It’s no secret to anyone who knows us and anyone who has met us along the way on the crazy journey, we are both very stubborn girls, we think it’s something to do with being trained as lawyers to always want to be right and to work to our utmost skill to be the one who is right, add that to both being strong women with very solid opinions and strengths and arguments are bound to crop up. And they do, so frequently in fact that we’ve had people constantly on the edge of worry that we are on the verge of ending the friendship and going our separate ways.
But we are sisters, through and through, we argue like sisters and wake up the next day the best of friends again. We won’t go into details but one time, it all got too much and I (Krissy), actually bought a ticket back home and was ready to leave Alexa and end our journey together. I got all the way to the airport before I realised that it was just another argument, I tore up my ticket and headed straight back to the hotel, there were lots of tears and apologies and we came out the other side stronger than ever.
When spending so much time in another’s company, there is bound to be friction and disagreements, but it doesn’t have to mean full blown arguments and stony silences. We’ve been travelling together for over two years, and here’s how we deal with potential arguments and stubbornness.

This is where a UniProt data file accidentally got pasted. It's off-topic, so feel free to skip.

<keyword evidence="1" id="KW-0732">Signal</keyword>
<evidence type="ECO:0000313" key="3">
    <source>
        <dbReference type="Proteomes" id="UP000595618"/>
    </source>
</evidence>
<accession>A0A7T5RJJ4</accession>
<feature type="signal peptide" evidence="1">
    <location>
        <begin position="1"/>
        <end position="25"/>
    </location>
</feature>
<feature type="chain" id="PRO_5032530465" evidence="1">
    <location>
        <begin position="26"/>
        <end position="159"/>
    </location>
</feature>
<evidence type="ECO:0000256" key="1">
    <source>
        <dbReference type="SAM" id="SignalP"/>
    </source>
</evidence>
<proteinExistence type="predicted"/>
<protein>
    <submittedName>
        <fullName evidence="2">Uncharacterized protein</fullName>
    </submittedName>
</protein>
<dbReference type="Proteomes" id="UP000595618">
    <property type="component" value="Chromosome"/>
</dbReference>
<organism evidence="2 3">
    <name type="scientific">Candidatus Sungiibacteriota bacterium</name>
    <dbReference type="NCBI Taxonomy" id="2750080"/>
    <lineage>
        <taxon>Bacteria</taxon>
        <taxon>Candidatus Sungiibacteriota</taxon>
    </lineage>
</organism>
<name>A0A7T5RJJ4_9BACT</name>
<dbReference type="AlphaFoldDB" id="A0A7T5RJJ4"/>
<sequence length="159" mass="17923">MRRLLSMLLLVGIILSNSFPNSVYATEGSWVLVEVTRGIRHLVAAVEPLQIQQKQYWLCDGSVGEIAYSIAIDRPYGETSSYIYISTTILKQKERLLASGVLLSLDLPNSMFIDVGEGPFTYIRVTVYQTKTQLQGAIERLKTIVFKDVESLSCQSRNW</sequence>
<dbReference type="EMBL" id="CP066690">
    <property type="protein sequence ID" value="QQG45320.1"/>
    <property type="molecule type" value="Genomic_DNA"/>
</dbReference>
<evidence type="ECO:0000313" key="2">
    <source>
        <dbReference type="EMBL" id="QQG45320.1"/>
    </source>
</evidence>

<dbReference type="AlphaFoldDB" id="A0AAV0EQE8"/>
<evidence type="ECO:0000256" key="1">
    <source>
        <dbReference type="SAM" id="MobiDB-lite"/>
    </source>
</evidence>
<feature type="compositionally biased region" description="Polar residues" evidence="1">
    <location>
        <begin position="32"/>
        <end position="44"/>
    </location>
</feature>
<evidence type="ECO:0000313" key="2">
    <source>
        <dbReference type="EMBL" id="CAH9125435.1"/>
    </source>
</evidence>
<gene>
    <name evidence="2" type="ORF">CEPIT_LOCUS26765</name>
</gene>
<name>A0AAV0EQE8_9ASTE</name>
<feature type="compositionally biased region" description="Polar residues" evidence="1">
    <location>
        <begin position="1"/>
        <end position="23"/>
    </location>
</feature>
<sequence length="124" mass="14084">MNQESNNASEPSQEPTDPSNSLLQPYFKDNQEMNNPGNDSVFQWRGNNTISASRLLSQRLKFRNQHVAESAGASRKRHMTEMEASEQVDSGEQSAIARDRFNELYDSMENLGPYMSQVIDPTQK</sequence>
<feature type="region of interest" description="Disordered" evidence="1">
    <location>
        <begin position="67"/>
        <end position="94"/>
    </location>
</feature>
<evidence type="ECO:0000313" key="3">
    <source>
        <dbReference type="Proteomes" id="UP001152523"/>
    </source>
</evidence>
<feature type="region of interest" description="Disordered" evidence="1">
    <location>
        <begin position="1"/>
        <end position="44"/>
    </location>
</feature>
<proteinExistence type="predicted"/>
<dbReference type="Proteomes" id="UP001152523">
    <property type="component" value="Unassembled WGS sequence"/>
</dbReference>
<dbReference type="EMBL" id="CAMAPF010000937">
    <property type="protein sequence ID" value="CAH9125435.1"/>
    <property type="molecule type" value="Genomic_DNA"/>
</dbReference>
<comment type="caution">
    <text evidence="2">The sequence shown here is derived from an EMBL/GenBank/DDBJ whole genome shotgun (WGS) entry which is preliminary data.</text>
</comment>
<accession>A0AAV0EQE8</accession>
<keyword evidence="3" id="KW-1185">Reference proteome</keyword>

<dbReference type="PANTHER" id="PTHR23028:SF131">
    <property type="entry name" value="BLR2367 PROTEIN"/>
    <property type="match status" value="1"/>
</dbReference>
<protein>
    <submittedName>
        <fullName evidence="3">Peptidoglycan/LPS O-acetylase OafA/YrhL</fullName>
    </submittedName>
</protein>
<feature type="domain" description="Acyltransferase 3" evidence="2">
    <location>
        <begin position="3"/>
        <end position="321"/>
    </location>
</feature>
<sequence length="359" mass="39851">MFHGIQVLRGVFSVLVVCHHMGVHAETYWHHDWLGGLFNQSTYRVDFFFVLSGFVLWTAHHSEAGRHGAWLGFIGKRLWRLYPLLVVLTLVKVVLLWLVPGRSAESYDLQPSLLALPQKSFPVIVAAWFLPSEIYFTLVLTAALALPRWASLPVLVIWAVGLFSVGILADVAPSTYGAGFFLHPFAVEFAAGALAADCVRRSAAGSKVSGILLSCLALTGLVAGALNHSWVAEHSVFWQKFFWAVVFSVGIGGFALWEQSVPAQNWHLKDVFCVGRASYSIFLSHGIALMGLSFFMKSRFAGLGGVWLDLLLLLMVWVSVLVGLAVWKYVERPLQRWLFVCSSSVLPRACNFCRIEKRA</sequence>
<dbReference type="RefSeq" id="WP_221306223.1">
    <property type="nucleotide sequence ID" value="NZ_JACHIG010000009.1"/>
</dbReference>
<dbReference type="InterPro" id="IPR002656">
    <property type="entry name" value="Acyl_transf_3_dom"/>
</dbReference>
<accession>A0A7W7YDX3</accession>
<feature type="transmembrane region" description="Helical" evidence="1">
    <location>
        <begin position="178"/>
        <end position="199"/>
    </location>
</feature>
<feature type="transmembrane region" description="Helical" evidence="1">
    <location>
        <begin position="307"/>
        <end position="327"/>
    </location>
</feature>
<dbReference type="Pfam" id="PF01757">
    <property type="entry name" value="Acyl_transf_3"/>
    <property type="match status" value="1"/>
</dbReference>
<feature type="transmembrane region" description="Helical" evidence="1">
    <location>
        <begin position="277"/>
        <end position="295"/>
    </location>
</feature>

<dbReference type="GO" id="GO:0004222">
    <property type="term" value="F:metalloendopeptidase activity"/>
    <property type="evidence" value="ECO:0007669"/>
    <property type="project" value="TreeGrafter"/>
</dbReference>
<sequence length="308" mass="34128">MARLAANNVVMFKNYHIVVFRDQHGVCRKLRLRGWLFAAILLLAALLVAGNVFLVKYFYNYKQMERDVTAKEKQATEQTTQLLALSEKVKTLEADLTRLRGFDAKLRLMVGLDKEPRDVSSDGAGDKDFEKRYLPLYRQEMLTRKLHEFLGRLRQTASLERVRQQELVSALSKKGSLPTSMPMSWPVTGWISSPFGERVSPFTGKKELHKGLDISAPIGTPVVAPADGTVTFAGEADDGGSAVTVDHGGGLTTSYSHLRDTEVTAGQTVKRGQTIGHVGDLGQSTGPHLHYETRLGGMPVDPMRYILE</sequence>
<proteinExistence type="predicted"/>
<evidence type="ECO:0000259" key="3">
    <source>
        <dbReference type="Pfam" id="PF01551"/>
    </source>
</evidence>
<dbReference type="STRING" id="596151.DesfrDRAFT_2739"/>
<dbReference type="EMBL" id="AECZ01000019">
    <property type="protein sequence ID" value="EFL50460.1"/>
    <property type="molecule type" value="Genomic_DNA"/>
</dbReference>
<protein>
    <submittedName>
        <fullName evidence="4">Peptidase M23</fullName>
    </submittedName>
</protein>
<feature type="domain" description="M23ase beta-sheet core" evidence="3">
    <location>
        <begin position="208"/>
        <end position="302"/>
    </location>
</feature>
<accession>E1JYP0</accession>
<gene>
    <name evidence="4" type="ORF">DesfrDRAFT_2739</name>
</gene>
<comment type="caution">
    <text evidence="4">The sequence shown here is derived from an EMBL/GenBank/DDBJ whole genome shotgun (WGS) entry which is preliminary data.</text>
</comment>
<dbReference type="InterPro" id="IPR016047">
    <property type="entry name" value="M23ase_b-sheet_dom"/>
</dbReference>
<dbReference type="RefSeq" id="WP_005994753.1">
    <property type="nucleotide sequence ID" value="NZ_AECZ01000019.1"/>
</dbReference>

1. Take time apart
As fab as it seems to spend your entire life with your best friend, it can get tiring and no matter how much you love them, there will always come a point where you get sick of each other. Most of the time it will genuinely be nothing personal and will just be a result of the constant company, this is totally ok. Take a walk; do an excursion with someone else or on your own; go to a cafe and read a book or magazine for the day; just do anything that doesn’t involve your travel partner, and do this regularly. Don’t wait until you’re sick of the sight of them. If you’re away from each other for a longer time, then you might even start to miss each other! It’s natural to miss someone who has been with you for years, and suddenly spending time apart could make them (and you) feel sad about it. When this happens, sending them a thoughtful gift which you can find out here now might just brighten up their day.
This is probably the hardest thing to do if you’re as stubborn as us, but talk about your priorities when you visit somewhere before you get there and talk about why it is you want to do that. Sometimes, coming up with a plan before hand (a great airport activity!) can help to minimise the risk of arguments about what to do once you get there. If you both seriously disagree on what to do and don’t have the time to do everything, do the activities separately! Giving you the much needed time apart (see point number 1).
3. Pay for yourself
When you first start travelling with someone, it’s so easy to offer to pay for rounds of drinks, taxis, food and just say ‘oh, you get the next one!’, this soon descends in scrupulous penny counting and arguments along the lines of ‘well I paid for this!’. It is so easily avoidable by just paying for everything you do for yourself and not having to resort to keeping tabs on who’s paid how much for what. A needless source of tension that is so easily resolved. It seems petty but can avoid many, many arguments.
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